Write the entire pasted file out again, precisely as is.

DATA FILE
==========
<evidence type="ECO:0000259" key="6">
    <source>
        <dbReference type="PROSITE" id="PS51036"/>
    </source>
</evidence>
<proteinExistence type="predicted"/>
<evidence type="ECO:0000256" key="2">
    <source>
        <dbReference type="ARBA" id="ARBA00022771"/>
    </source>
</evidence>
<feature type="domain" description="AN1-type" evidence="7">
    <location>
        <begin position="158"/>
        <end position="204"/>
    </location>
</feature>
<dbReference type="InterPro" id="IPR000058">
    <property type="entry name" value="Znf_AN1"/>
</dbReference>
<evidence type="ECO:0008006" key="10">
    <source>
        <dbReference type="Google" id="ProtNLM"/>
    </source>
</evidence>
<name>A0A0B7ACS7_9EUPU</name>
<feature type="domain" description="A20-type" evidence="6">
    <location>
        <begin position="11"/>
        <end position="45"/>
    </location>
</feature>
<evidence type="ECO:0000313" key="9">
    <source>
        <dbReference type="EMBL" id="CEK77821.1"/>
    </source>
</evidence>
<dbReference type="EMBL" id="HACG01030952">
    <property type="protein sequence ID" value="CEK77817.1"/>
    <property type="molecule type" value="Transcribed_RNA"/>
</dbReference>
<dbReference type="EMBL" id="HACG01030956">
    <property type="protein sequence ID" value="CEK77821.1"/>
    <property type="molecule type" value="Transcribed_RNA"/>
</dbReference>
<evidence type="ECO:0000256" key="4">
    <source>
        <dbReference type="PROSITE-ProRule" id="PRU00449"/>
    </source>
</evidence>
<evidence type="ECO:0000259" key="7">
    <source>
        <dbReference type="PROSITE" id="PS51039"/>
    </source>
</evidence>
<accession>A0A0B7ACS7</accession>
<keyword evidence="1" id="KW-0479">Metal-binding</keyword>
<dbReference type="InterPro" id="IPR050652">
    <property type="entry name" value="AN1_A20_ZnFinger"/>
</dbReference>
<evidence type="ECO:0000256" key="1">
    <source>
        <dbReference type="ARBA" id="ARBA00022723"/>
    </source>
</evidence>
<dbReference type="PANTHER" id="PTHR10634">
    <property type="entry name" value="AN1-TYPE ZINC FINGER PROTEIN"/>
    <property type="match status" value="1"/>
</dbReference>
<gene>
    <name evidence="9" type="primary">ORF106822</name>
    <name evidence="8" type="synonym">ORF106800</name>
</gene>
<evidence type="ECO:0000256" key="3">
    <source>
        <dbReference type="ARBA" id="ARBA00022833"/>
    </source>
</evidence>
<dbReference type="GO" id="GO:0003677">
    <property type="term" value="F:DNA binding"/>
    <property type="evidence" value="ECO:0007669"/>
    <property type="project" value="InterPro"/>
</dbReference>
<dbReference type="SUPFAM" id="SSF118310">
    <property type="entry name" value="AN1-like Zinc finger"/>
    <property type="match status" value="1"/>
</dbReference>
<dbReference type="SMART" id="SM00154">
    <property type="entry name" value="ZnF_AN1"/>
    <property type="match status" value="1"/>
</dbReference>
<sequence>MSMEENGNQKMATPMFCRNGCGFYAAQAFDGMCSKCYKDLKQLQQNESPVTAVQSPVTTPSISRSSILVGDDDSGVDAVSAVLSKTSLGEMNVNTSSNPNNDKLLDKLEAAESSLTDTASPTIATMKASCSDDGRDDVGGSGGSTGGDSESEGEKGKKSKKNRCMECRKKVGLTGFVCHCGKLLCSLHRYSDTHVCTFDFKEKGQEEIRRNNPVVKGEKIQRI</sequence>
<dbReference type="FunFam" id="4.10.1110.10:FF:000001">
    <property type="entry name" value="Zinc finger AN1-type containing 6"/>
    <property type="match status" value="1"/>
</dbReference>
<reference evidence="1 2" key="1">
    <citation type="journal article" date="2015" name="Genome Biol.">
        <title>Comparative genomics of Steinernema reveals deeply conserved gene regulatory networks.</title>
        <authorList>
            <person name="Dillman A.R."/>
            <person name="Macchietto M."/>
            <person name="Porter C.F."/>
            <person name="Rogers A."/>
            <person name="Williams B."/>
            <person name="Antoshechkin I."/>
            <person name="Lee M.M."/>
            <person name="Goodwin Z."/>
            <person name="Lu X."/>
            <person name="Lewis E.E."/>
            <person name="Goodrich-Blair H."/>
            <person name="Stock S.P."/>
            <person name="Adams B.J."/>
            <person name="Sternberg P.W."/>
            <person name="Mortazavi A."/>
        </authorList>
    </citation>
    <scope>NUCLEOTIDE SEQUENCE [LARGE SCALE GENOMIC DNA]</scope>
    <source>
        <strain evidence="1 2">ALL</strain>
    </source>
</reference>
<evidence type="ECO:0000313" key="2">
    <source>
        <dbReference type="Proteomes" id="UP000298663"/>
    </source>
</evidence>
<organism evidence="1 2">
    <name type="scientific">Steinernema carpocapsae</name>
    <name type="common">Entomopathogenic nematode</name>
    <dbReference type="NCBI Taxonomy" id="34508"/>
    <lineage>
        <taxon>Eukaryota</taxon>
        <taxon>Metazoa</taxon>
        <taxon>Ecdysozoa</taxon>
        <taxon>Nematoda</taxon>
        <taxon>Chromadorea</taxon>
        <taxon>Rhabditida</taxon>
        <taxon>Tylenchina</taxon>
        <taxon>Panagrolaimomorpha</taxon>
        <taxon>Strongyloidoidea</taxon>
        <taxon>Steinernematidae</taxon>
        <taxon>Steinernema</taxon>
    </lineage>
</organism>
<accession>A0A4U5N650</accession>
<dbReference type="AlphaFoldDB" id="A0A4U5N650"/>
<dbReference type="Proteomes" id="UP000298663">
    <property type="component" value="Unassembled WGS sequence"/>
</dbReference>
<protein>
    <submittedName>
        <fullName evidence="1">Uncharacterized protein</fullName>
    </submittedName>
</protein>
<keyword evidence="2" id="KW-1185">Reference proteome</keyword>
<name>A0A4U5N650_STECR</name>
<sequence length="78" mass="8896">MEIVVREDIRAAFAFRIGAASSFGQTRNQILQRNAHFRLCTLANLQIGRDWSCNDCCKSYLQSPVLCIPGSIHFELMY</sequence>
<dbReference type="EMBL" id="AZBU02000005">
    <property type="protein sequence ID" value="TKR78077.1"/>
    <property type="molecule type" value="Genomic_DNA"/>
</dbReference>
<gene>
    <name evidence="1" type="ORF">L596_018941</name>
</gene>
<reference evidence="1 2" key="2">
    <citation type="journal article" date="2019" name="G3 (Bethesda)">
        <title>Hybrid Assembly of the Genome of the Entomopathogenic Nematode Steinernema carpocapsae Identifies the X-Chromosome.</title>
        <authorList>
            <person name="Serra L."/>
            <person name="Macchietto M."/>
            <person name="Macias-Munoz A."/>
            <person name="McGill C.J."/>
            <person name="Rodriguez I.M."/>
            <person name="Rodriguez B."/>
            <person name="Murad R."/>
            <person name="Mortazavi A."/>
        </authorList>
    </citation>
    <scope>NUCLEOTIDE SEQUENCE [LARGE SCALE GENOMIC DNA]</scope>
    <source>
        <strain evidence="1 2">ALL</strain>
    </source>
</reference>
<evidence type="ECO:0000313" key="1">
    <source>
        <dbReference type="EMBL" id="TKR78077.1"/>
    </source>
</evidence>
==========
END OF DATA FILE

<evidence type="ECO:0000259" key="6">
    <source>
        <dbReference type="PROSITE" id="PS51036"/>
    </source>
</evidence>
<proteinExistence type="predicted"/>
<evidence type="ECO:0000256" key="2">
    <source>
        <dbReference type="ARBA" id="ARBA00022771"/>
    </source>
</evidence>
<feature type="domain" description="AN1-type" evidence="7">
    <location>
        <begin position="158"/>
        <end position="204"/>
    </location>
</feature>
<dbReference type="InterPro" id="IPR000058">
    <property type="entry name" value="Znf_AN1"/>
</dbReference>
<evidence type="ECO:0008006" key="10">
    <source>
        <dbReference type="Google" id="ProtNLM"/>
    </source>
</evidence>
<name>A0A0B7ACS7_9EUPU</name>
<feature type="domain" description="A20-type" evidence="6">
    <location>
        <begin position="11"/>
        <end position="45"/>
    </location>
</feature>
<evidence type="ECO:0000313" key="9">
    <source>
        <dbReference type="EMBL" id="CEK77821.1"/>
    </source>
</evidence>
<dbReference type="EMBL" id="HACG01030952">
    <property type="protein sequence ID" value="CEK77817.1"/>
    <property type="molecule type" value="Transcribed_RNA"/>
</dbReference>
<dbReference type="EMBL" id="HACG01030956">
    <property type="protein sequence ID" value="CEK77821.1"/>
    <property type="molecule type" value="Transcribed_RNA"/>
</dbReference>
<evidence type="ECO:0000256" key="4">
    <source>
        <dbReference type="PROSITE-ProRule" id="PRU00449"/>
    </source>
</evidence>
<evidence type="ECO:0000259" key="7">
    <source>
        <dbReference type="PROSITE" id="PS51039"/>
    </source>
</evidence>
<accession>A0A0B7ACS7</accession>
<keyword evidence="1" id="KW-0479">Metal-binding</keyword>
<dbReference type="InterPro" id="IPR050652">
    <property type="entry name" value="AN1_A20_ZnFinger"/>
</dbReference>
<evidence type="ECO:0000256" key="1">
    <source>
        <dbReference type="ARBA" id="ARBA00022723"/>
    </source>
</evidence>
<dbReference type="PANTHER" id="PTHR10634">
    <property type="entry name" value="AN1-TYPE ZINC FINGER PROTEIN"/>
    <property type="match status" value="1"/>
</dbReference>
<gene>
    <name evidence="9" type="primary">ORF106822</name>
    <name evidence="8" type="synonym">ORF106800</name>
</gene>
<evidence type="ECO:0000256" key="3">
    <source>
        <dbReference type="ARBA" id="ARBA00022833"/>
    </source>
</evidence>
<dbReference type="GO" id="GO:0003677">
    <property type="term" value="F:DNA binding"/>
    <property type="evidence" value="ECO:0007669"/>
    <property type="project" value="InterPro"/>
</dbReference>
<dbReference type="SUPFAM" id="SSF118310">
    <property type="entry name" value="AN1-like Zinc finger"/>
    <property type="match status" value="1"/>
</dbReference>
<dbReference type="SMART" id="SM00154">
    <property type="entry name" value="ZnF_AN1"/>
    <property type="match status" value="1"/>
</dbReference>
<sequence>MSMEENGNQKMATPMFCRNGCGFYAAQAFDGMCSKCYKDLKQLQQNESPVTAVQSPVTTPSISRSSILVGDDDSGVDAVSAVLSKTSLGEMNVNTSSNPNNDKLLDKLEAAESSLTDTASPTIATMKASCSDDGRDDVGGSGGSTGGDSESEGEKGKKSKKNRCMECRKKVGLTGFVCHCGKLLCSLHRYSDTHVCTFDFKEKGQEEIRRNNPVVKGEKIQRI</sequence>
<dbReference type="FunFam" id="4.10.1110.10:FF:000001">
    <property type="entry name" value="Zinc finger AN1-type containing 6"/>
    <property type="match status" value="1"/>
</dbReference>
<reference evidence="1 2" key="1">
    <citation type="journal article" date="2015" name="Genome Biol.">
        <title>Comparative genomics of Steinernema reveals deeply conserved gene regulatory networks.</title>
        <authorList>
            <person name="Dillman A.R."/>
            <person name="Macchietto M."/>
            <person name="Porter C.F."/>
            <person name="Rogers A."/>
            <person name="Williams B."/>
            <person name="Antoshechkin I."/>
            <person name="Lee M.M."/>
            <person name="Goodwin Z."/>
            <person name="Lu X."/>
            <person name="Lewis E.E."/>
            <person name="Goodrich-Blair H."/>
            <person name="Stock S.P."/>
            <person name="Adams B.J."/>
            <person name="Sternberg P.W."/>
            <person name="Mortazavi A."/>
        </authorList>
    </citation>
    <scope>NUCLEOTIDE SEQUENCE [LARGE SCALE GENOMIC DNA]</scope>
    <source>
        <strain evidence="1 2">ALL</strain>
    </source>
</reference>
<evidence type="ECO:0000313" key="2">
    <source>
        <dbReference type="Proteomes" id="UP000298663"/>
    </source>
</evidence>
<organism evidence="1 2">
    <name type="scientific">Steinernema carpocapsae</name>
    <name type="common">Entomopathogenic nematode</name>
    <dbReference type="NCBI Taxonomy" id="34508"/>
    <lineage>
        <taxon>Eukaryota</taxon>
        <taxon>Metazoa</taxon>
        <taxon>Ecdysozoa</taxon>
        <taxon>Nematoda</taxon>
        <taxon>Chromadorea</taxon>
        <taxon>Rhabditida</taxon>
        <taxon>Tylenchina</taxon>
        <taxon>Panagrolaimomorpha</taxon>
        <taxon>Strongyloidoidea</taxon>
        <taxon>Steinernematidae</taxon>
        <taxon>Steinernema</taxon>
    </lineage>
</organism>
<accession>A0A4U5N650</accession>
<dbReference type="AlphaFoldDB" id="A0A4U5N650"/>
<dbReference type="Proteomes" id="UP000298663">
    <property type="component" value="Unassembled WGS sequence"/>
</dbReference>
<protein>
    <submittedName>
        <fullName evidence="1">Uncharacterized protein</fullName>
    </submittedName>
</protein>
<keyword evidence="2" id="KW-1185">Reference proteome</keyword>
<name>A0A4U5N650_STECR</name>
<sequence length="78" mass="8896">MEIVVREDIRAAFAFRIGAASSFGQTRNQILQRNAHFRLCTLANLQIGRDWSCNDCCKSYLQSPVLCIPGSIHFELMY</sequence>
<dbReference type="EMBL" id="AZBU02000005">
    <property type="protein sequence ID" value="TKR78077.1"/>
    <property type="molecule type" value="Genomic_DNA"/>
</dbReference>
<gene>
    <name evidence="1" type="ORF">L596_018941</name>
</gene>
<reference evidence="1 2" key="2">
    <citation type="journal article" date="2019" name="G3 (Bethesda)">
        <title>Hybrid Assembly of the Genome of the Entomopathogenic Nematode Steinernema carpocapsae Identifies the X-Chromosome.</title>
        <authorList>
            <person name="Serra L."/>
            <person name="Macchietto M."/>
            <person name="Macias-Munoz A."/>
            <person name="McGill C.J."/>
            <person name="Rodriguez I.M."/>
            <person name="Rodriguez B."/>
            <person name="Murad R."/>
            <person name="Mortazavi A."/>
        </authorList>
    </citation>
    <scope>NUCLEOTIDE SEQUENCE [LARGE SCALE GENOMIC DNA]</scope>
    <source>
        <strain evidence="1 2">ALL</strain>
    </source>
</reference>
<evidence type="ECO:0000313" key="1">
    <source>
        <dbReference type="EMBL" id="TKR78077.1"/>
    </source>
</evidence>